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Movements for change

Across the country, people are banding together to change health. Often these are people at the sharp edge of inequalities, people whose voices are not heard and needs have not been met. They are passionate, often angry, and they are determined to bring their ideas and solutions to life, however difficult this can be.

Through history, social change in health has been driven by passionate people coming together to fight for their rights and forge new ways of thinking. In recent years, funders, policymakers and the NHS have been trying to support some of these movements. This isn’t always easy; grassroots movements often lack formal structures, they are complex, they change quickly. We want to work alongside them, to learn how best we can support them.

What are we doing?

Together with our partner, the Dunhill Medical Trust, we have developed a year-long programme to collaborate with seven social movements, learning with them as they work to bring about change. They are different to each other. Some are focused on a particular geographical area, others are seeking to support a community which itself is spread across the country. Others are led by clinicians who are frustrated at the way in which health services do things to patients and not with. We are inspired by their energy, creativity and determination and want to work with them to shape and frame their arguments, increase their influence and impact. With these movements, and with other funders and policy makers, we want to understand how best we can approach supporting social movements in the future.

Why now?

We believe that people are experts in their own health and the health of their communities. We have worked on People Powered Health for eight years, supporting and encouraging health and care providers to collaborate with communities, charities and volunteers. In a time of change, people are increasingly demanding the NHS to work more closely with communities and offer more personalised and equitable approaches to health. Social movements present a powerful opportunity for citizens and practitioners to come together to accelerate this change. We want to explore how we can help.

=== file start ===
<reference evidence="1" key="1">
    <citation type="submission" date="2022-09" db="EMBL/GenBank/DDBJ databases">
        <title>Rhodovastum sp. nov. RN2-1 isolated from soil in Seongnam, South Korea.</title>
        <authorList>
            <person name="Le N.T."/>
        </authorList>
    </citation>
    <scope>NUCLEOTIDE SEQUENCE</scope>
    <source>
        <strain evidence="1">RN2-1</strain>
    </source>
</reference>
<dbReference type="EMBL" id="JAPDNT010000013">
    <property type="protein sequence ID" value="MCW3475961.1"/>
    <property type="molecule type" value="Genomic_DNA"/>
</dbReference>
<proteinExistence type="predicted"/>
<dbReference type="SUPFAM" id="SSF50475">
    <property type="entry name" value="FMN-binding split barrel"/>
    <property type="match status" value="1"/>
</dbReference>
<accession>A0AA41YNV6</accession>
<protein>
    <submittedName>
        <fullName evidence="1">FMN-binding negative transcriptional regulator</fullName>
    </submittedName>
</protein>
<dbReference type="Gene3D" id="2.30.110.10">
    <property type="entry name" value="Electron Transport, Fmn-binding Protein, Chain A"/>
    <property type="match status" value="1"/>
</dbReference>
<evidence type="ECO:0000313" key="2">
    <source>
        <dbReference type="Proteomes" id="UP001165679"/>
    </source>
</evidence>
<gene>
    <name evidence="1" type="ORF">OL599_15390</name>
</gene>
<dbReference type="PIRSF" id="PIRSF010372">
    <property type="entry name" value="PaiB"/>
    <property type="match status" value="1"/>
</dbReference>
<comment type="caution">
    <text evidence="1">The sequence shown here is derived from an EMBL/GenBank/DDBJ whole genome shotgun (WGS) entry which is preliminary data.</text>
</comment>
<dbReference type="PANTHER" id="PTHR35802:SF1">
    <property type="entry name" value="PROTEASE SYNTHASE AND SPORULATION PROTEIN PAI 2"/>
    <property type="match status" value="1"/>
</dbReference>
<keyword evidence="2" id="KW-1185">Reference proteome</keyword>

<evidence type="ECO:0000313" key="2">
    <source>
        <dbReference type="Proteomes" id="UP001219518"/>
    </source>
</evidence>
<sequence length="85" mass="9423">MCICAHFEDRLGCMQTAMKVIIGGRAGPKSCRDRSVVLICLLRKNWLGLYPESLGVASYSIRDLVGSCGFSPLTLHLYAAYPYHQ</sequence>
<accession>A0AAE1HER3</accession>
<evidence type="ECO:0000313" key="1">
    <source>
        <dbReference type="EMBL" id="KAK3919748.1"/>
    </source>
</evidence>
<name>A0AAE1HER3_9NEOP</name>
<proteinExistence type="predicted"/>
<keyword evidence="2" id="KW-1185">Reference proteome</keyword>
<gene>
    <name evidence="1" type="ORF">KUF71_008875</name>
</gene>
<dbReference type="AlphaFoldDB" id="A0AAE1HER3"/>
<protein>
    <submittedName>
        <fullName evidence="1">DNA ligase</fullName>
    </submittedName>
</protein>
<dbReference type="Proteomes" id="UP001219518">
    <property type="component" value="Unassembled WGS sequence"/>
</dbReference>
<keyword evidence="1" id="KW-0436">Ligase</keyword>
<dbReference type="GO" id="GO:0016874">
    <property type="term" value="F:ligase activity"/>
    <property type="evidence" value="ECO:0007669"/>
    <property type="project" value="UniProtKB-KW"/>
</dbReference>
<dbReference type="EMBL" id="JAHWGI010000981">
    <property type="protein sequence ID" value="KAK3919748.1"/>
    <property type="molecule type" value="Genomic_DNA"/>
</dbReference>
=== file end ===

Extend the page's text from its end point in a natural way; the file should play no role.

What have we done so far?

In 2016, Nesta contributed to Health as a Social Movement, an NHS England programme to support social movements in health and care. In September 2016, we published, Health as a Social Movement: The Power of People in Movements which explored the potential of social movements. In November 2017, we published We change the world: What can we learn from global social movements for health?

In November last year, we launched this programme receiving over 130 expressions of interest from social movements from across the country. Over the past three months we have worked to select a cohort of seven movements. The process has already been a valuable learning opportunity. These are not like other grant applicants - we weren’t focused on outcomes or clear plans of action. We were hoping to uncover passion and determination - and people on a quest to challenge the powers that be. And we certainly did!

What next?

We will launch the cohort of social movements at the beginning of April and want to share what we learn through the year. The application process exposed us to so many people engaged in this work - well beyond those movements we will be able to partner. The experts are the people marshalling and acting in movements. The community of champions for new approaches to health and care is itself a movement and we want to support that community, where possible offering advice, guidance and help in bringing about change.

We don’t exactly know where it will lead. There will be setbacks and challenges and some of what we try might not work but, in the spirit of movements, we are open to new ideas and collaborations. And we are optimistic.

Author

Damian Hebron

Damian Hebron

Damian Hebron

Programme Manager, Social Health

Damian will be working with colleagues in Y Lab and the Creative Economy team to develop a new Arts in Health programme in Wales.

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